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Saignee with Chambourcin

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Xnke

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I'm looking into this technique this year with some Chambourcin grapes. Depending on how many I have, and how the acidity and sugar stacks up, I am considering the following:

Crush all the grapes, and allow an hour or so maceration
Bleed off 20 to 40% of the juice, to make a saignee rose
Reduce acidity of the red wine must
Use the extra high skins-to-pulps to increase the usually low tannin content of Chambourcin grapes.

Anyone played this game before?
 

cmason1957

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That's what I do nearly every year, except for adding extra tannins. The Chambourcin I get is generally tannic enough. I'll make 500 lbs of it this year, probably 12 gallons will be rose. Mine soaks for the about three hits it takes to get home with the crushed grapes.
 

Xnke

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I don't plan to add *extra* tannins, just crush all the grapes, then bleed off some of the juice. The fact that there will then be more skins than the amount of juice would normally dictate, will naturally increase the amount of tannins in the resulting red wine, as well as anthocyanins and phenols that are released from the grape skins.

After a three hour soak, how dark/light is the resulting juice? I've seen Chambourcin roses that ranged from "are you sure that's not a red" to "That looks like water", but I've only had the mid-to-light pink shades-which were pretty dang good, I think. The three I tried, one was a little sweet, the other two dry. I liked the dry better.
 

cmason1957

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I don't plan to add *extra* tannins, just crush all the grapes, then bleed off some of the juice. The fact that there will then be more skins than the amount of juice would normally dictate, will naturally increase the amount of tannins in the resulting red wine, as well as anthocyanins and phenols that are released from the grape skins.

After a three hour soak, how dark/light is the resulting juice? I've seen Chambourcin roses that ranged from "are you sure that's not a red" to "That looks like water", but I've only had the mid-to-light pink shades-which were pretty dang good, I think. The three I tried, one was a little sweet, the other two dry. I liked the dry better.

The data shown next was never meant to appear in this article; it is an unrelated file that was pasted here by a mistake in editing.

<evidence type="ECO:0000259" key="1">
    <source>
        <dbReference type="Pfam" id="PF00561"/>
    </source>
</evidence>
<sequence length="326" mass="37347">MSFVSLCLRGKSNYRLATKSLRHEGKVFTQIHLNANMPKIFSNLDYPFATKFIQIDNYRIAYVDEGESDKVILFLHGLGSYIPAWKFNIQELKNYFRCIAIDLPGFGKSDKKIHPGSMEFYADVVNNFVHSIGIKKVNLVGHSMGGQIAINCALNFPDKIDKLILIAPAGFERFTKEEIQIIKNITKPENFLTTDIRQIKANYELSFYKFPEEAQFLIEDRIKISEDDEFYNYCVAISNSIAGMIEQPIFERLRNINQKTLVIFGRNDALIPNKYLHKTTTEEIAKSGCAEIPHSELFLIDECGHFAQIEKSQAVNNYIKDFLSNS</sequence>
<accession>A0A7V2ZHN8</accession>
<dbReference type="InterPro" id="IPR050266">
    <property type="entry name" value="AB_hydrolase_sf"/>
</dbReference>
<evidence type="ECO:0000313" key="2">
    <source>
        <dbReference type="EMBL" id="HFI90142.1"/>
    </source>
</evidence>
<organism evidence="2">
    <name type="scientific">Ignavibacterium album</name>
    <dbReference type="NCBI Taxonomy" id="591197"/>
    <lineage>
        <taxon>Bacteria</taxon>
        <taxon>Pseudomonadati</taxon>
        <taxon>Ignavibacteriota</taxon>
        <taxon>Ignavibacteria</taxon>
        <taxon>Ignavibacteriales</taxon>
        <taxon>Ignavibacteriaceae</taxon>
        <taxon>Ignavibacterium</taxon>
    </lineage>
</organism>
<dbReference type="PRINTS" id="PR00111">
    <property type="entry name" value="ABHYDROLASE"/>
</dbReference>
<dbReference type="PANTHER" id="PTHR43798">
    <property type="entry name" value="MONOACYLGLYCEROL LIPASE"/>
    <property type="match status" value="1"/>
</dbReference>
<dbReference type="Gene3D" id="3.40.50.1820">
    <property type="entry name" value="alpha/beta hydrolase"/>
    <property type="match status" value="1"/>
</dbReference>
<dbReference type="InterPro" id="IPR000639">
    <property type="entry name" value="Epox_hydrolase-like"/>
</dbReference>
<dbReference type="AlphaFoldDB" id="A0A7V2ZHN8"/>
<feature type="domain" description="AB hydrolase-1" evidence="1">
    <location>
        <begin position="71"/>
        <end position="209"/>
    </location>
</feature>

It ended up being a distinct red, but more pale than a red wine. It seems about right to me, but it almost has to be, can't drive back much faster.

We added just a touch of sugar to ours, not even to Semi-dry, but some. Just enough to take the dry taste away. It seems to me it was 8 ounces to 6 gallons, but don't count on that number I am 1200 miles away from my notes in North West Minnesota.
 

mainshipfred

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That's what I do nearly every year, except for adding extra tannins. The Chambourcin I get is generally tannic enough. I'll make 500 lbs of it this year, probably 12 gallons will be rose. Mine soaks for the about three hits it takes to get home with the crushed grapes.
I'm going to do a Chambourcin rose, my first rose. you said 3 hits, I imagine that was a typo. How long are they sitting on the skins and how long should they. Also if I hadn't read this I wouldn't have thought of making a red Chambourcin, I would have added the skins to another wine. Thanks for that.
 

Xnke

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I am pretty sure the three hits is three hours.
 

jgmillr1

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Chambourcin very quickly will become dark. Last year I crushed and immediately pressed my chambourcin and it was already as dark as a Pinot noir. Total time crush to press was a half hour. Could see through it but it was dark.

I'd suggest that you monitor the color closely and be prepared to start bleeding right after crush.

Cheers
 

Xnke

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I've seen recommendations from immediately to three hours, so I figure I'll crush in batches since I'm doing it by hand. Crush through a mesh bag straight into the bucket, then I can soak the skins in it until it's the color I want. We will see how I get on with it, should be another week or two.
 

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